Our latest report highlights that the sea level is creeping up in parts of the region at a slightly higher rate than the global mean, leaving low-lying atolls at existential threat. Annual socioeconomic loss due to climate change is mounting and likely to double in the worst-case climate scenario. Inequity is yet another threat as climate change sweeps across the region. Asia and the Pacific already accounts for more than half of global greenhouse gas emissions and the share is growing.
But there is another picture of hope in our region: 39 countries have committed to carbon neutrality and net zero between 2050 and 2060. The cost of renewable energy is falling almost everywhere, with installed capacity growing more than three-fold in the past decade. Electric vehicles are entering the market en masse as countries such as China, India, Japan, the Republic of Korea and Thailand have made electric mobility a priority.
This momentum needs to accelerate like a bullet train. Because nothing short of a breakthrough in hard-to-abate sectors will give us a good chance of stopping catastrophic global warming.
Accelerating a just and inclusive energy transition
The recent energy crisis has kicked renewable energy into a new phase of even faster growth thanks to its energy security benefits. There is opportunity now to leverage this momentum and turn it into a revolutionary moment.
Cross-border electricity grids can be the game changer. ESCAP has simulated different scenarios for grid connectivity and scaling up renewables. It shows that a green power corridor, cross-border power grid integration utilizing renewables, can help to remove the last hurdles of the transition. We are working with countries to chart a path to improved regional power grid connectivity through cooperation.
Achieving low-carbon mobility and logistics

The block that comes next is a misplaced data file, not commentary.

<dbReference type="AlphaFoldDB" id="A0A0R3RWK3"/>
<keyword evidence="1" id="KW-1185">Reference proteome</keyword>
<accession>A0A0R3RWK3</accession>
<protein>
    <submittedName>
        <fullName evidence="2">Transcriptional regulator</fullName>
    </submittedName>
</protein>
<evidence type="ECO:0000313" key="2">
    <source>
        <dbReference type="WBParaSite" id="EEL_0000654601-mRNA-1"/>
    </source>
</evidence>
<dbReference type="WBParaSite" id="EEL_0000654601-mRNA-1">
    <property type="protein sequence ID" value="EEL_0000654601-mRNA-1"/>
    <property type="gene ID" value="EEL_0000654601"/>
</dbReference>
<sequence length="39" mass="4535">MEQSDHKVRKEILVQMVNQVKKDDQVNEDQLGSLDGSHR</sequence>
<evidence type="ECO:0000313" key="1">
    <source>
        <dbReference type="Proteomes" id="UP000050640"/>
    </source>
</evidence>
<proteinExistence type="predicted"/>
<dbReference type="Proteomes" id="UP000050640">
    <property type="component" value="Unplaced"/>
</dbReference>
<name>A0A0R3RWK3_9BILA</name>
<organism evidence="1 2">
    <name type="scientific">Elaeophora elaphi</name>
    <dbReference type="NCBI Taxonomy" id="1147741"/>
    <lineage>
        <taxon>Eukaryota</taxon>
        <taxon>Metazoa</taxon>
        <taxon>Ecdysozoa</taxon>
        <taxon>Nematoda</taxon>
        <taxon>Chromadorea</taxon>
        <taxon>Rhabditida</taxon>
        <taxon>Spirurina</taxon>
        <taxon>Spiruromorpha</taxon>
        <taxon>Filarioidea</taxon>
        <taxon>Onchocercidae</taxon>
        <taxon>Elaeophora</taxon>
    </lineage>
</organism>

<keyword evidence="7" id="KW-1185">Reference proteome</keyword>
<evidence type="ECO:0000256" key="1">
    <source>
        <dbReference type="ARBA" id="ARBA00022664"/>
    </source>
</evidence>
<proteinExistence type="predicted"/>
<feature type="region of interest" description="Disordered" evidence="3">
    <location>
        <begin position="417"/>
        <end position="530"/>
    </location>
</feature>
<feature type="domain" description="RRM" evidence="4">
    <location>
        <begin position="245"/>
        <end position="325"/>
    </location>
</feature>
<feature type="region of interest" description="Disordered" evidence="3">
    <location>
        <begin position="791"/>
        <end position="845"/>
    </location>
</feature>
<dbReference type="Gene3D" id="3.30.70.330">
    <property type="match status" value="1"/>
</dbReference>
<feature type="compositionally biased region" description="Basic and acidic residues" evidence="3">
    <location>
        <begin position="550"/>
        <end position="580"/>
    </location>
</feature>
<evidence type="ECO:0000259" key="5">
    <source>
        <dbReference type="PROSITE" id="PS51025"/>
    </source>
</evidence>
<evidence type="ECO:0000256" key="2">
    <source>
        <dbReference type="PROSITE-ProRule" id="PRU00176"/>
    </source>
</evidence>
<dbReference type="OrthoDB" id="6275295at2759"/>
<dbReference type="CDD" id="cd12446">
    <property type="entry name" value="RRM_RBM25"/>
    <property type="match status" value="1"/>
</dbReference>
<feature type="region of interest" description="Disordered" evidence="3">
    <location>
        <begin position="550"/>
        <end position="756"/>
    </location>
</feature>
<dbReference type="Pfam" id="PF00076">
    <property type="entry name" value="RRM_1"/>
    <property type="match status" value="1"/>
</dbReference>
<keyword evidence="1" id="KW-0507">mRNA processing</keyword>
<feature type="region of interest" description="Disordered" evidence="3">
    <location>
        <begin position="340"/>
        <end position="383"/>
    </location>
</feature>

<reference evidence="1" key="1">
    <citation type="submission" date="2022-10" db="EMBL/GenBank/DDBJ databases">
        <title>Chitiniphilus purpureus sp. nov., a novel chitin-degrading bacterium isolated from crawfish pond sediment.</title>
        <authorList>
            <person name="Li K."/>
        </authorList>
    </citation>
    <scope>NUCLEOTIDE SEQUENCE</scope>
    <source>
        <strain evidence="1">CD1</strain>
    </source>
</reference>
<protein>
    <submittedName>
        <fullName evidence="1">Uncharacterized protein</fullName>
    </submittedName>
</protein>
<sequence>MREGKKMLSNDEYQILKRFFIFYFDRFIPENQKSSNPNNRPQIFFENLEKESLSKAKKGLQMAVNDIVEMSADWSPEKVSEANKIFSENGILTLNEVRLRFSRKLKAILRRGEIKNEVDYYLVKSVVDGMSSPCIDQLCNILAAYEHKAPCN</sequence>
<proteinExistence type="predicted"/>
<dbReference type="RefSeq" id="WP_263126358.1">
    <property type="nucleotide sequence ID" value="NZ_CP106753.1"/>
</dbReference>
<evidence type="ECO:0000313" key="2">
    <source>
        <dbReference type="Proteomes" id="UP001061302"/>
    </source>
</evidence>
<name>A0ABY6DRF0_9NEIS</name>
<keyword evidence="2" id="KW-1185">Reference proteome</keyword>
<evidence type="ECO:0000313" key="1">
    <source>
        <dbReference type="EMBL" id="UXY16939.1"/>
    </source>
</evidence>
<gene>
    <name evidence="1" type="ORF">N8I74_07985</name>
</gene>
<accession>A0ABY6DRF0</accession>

The exceptional growth of electric vehicles has proved that electric mobility is a smart investment. And it is one that will help stave off carbon dioxide emissions from transport, which has stubbornly increased almost by 2 per cent annually the past two decades.
Through the Regional Cooperation Mechanism on Low Carbon Transport, we are working with the public and private sector to lock in the changeover to low-carbon mobility, clean energy technologies and logistics. This is complemented by peer learning and experience sharing under the Asia-Pacific Initiative on Electric Mobility to accelerate the penetration of electric vehicles and upgrading public transport fleets.
Building low-carbon industries through climate-smart trade and investment
The net zero transition is not complete without decarbonizing the industrial sector. The region accounts for nearly three quarters of global greenhouse gas emissions in manufacturing and construction.
Binding climate considerations in regional trade agreements can be a powerful tool. While climate-related provisions have entered regional trade agreements involving Asian and Pacific economies, they offer few concrete and binding commitments. To unlock further benefits, they will need to be broader in scope, deeper in stringency and more precise in obligations.
As foreign investment goes green, it should also go where it is needed the most. It has not been the case for any of the least developed countries and small island developing States in the region.
Financing the transition
The transition can be only possible by investing in low- and zero-emission technologies and industries. Current domestic and international financial flows fall well short of the needed amount. The issuance of green, social and sustainability bonds is rapidly growing, reaching $210 billion in 2021 but were dominated by developed and a few developing countries. Both public and private financial institutions need to be incentivized to invest in new green technologies and make the uptake of such technologies less risky.
Linking actions and elevating ambitions
The code red to go green is ever so clear. Every government needs to raise their stake in this crisis. Every business needs to transform. Every individual needs to act. A journey to net zero should accelerate with a fresh look at our shared purpose.
At ESCAP, we are working to bring together the pieces and build the missing links at the regional level to support the net-zero transition work at the national level. The upcoming Commission session will bring countries together for the first time in an intergovernmental setting – to identify common accelerators for climate action and to chart a more ambitious pathway. This is the start of an arduous journey that requires cooperation, understanding and determination. And I believe we have what it takes to get there together.